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Nothing Above The Cube Lines

“But Boss, the memo said ‘Nothing above the cube lines,’” I told my irate vice-president as I handed him his own white paper. “That’s your signature,” I also pointed out as he snatched the paper from my hand.

“Haslam,” he barked at me. “If I didn’t need you on that Navy job, I’d run your ass outta here,” was his response, as he threw the paper back at me. I turned and quickly walked out of his office.

I worked for a company named Intergraph in Huntsville, Alabama, from 1987 until 1992. The last two years I averaged working 67.7 hours per week every week. I worked like a pack mule for the one-time computer graphics giant. When you work your life away as I was doing, you get crazy ideas in your head, especially at 3 o’clock in the morning.

I was working on one of my big projects and it was about 2 a.m. when I decided to go to the rest room. Every once in a while you just had to get up from your desk – no matter how exciting the job was – and just walk around. On that fateful night as I walked back into my office bay area from the boys’ room, I noticed something that I had never noticed before. All across the area as far as I could see, there were plants and flowers growing above the top line of the cubicles.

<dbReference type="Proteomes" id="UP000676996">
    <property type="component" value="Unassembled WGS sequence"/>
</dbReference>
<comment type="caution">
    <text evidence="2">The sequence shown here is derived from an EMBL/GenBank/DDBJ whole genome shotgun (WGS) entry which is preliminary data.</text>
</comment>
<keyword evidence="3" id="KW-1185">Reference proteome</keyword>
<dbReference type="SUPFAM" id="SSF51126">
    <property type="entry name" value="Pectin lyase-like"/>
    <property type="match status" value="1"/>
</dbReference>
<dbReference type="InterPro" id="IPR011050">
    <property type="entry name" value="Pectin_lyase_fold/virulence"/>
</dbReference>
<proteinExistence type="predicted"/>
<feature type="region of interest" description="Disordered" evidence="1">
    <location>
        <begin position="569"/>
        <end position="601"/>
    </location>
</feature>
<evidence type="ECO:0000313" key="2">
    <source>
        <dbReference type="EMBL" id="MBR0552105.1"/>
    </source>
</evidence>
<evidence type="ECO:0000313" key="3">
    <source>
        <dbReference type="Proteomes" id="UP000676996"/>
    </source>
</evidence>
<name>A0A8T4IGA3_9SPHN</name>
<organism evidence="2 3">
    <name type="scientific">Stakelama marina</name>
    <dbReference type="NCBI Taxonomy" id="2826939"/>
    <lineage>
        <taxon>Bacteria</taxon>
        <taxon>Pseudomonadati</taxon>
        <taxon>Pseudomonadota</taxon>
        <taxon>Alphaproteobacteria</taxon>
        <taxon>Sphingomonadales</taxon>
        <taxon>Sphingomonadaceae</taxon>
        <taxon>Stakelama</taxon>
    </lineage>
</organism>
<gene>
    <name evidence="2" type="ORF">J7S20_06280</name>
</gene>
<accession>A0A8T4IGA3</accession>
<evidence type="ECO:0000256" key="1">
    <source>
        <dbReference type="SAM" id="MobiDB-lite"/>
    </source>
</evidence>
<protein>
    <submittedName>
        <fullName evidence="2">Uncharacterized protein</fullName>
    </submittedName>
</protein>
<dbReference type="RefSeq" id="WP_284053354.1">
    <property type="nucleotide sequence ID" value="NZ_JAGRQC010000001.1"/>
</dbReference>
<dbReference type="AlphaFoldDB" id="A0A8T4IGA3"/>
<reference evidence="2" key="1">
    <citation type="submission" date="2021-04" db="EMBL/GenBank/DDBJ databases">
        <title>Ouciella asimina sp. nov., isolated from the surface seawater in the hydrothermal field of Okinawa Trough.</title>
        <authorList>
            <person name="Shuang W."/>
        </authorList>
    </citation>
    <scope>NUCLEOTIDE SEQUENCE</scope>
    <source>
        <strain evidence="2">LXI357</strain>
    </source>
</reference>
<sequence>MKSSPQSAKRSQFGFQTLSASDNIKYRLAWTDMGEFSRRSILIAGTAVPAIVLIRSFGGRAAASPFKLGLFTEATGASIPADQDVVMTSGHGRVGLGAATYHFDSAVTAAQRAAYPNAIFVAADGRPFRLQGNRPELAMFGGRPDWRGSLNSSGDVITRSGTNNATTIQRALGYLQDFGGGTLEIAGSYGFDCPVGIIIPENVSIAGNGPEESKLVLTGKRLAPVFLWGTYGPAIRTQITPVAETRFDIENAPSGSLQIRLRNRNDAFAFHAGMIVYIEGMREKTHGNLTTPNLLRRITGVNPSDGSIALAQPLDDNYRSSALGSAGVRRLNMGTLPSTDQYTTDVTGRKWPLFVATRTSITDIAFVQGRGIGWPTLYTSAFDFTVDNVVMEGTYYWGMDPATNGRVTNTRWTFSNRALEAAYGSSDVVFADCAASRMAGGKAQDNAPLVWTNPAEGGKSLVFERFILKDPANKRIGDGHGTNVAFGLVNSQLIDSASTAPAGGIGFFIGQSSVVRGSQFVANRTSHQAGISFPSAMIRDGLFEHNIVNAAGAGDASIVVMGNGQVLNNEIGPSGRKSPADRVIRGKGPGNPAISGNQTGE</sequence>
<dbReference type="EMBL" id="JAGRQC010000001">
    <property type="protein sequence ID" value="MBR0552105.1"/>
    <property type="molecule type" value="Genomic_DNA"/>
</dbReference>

As I surveyed the room that was as large as three basketball courts, I remembered the memo my V.P. had sent out about a year earlier.

“To make sure we do not offend any of our foreign national customers, we do not want anything in your cube to extend past the top of the cube line” it read.

Y’all know what the cubes look like in today’s modern office spaces. A cube is a wall that is about 5 feet tall that cordons off areas in which people sit and work. Usually one person sits inside a cube, but at Intergraph, we had two people in some of the cubes.

My cube mate was a great guy named Charlie Garrett and he and I had shared an office for almost 5 years before we got moved to the new building which had more cubes that offices. We got “demoted” to a cube and we asked the boss if we could re-arrange our cube walls so that we could still share the same space. He allowed us that luxury.